“This nation belongs to all of us, and in every election we choose how we will create a more perfect union,” Abrams said. “Not by taking sides, but by taking stock of where we are and what we need. This year’s choice could not be more clear.”
Then came former acting U.S. Attorney Sally Quillian Yates, who was fired by Trump after 10 days in his administration for refusing to defend his travel ban. Speaking from an Atlanta office, she accused Trump of “trying to weaponize the Justice Department” to help friends and attack enemies.
“His constant attacks on the FBI, the free press, inspectors general, federal judges — they all have one purpose: to remove any check on his abuse of power,” she said. “Put simply, he treats our country like it’s his family business. This time, bankrupting our nation’s moral authority, at home and abroad.”
And former President Jimmy Carter and his wife, Rosalynn, each addressed the audience in a pre-recorded video as a slideshow of images from Biden’s career and the 2020 campaign splashed across the screen.
“We need a president who respects our laws and the privilege of public service. Who reflects our values and cares about our people,” said Carter, who at 95 is the oldest living former president in U.S. history. “We need a president who will restore the soul of America.”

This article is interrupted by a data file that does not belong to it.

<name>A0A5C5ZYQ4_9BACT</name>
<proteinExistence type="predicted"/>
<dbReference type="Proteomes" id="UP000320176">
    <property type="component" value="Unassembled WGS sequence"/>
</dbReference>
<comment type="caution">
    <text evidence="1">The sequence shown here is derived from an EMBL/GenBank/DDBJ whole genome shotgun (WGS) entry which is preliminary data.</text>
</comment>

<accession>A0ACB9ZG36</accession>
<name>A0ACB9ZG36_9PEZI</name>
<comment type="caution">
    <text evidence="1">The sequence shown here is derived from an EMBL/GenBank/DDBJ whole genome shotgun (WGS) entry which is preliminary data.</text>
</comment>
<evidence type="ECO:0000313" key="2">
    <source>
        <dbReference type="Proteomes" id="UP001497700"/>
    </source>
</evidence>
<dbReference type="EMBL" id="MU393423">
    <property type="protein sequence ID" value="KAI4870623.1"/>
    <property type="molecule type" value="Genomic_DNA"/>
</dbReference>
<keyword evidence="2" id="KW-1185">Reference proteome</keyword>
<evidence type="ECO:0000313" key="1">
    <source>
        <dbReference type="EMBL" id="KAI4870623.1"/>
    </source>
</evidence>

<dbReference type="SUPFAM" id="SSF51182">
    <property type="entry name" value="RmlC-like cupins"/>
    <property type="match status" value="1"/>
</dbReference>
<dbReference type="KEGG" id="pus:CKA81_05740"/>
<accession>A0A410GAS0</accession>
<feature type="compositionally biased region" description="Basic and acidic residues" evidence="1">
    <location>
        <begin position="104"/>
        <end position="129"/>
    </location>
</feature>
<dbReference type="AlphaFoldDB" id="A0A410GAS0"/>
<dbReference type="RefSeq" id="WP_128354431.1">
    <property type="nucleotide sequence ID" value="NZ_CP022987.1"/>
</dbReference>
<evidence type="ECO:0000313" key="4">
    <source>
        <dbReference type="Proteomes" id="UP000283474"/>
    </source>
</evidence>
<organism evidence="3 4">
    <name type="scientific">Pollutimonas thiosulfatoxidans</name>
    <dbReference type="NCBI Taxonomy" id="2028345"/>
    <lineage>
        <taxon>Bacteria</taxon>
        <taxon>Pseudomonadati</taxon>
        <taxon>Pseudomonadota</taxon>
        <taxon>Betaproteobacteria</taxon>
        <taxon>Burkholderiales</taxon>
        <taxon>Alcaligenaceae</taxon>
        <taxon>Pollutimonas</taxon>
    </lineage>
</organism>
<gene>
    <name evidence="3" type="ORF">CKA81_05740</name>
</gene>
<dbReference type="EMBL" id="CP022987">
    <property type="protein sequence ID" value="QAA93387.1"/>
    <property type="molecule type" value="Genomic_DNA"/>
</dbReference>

The striking contrasts in age and background of the Georgians reflected an overall theme of the night. The night’s speakers ranged from former Secretary of State Colin Powell, a Republican, to U.S. Rep. Alexandria Ocasio-Cortez, the self-described democratic socialist on the Democratic Party’s left flank.
“Basically, tonight is Georgia night at the DNC,” said state party Chairwoman Nikema Williams, a congressional candidate who later stood beside a mural of the late John Lewis in Atlanta to represent the state in the roll call vote.
“From the cradle of the civil rights movement, and in the spirit of ‘good trouble,’ Georgia casts our 117 votes for our next president, Joe Biden,” she said.
Trump’s campaign pushed back, singling out Abrams and the other up-and-comers featured in the keynote as having “far left positions that are well outside the mainstream.” And state Republicans held events throughout Georgia this week promoting Trump’s economic approach and his response to the pandemic.
“The president is going to carry Georgia. There’s a clear silent majority,” Republican U.S. Sen. Kelly Loeffler said at a campaign rally in Atlanta. “People who want law and order and the rule of law, but they also want economic opportunity and safety and security in their communities.”
The convention’s emphasis on Georgians is purposeful. Polls show a tight contest between Biden and Trump in Georgia, and Democrats hope to flip the state in a White House race for the first time since 1992. In recent weeks, Biden’s campaign has hired its first staffers in the state and launched an initial wave of TV ads.
Park, one of the former vice president’s outspoken supporters, laced his remarks with a reminder of Georgia’s rocky school reopening. He said teachers in “Gwinnett County, Georgia and across the country are being asked to return to the classrooms without a plan to keep them safe and parents are exhausted juggling full-time work and full-time child care.”
And Abrams, capping the keynote speech, cast the decision as a choice between a “leader who cares about our families or a president who only cares about himself.”
“We stand with Joe Biden because this isn’t just about defeating Donald Trump,” she said in a pre-recorded video from her Kirkwood home. “We are in this to win for America. So let’s get it done.”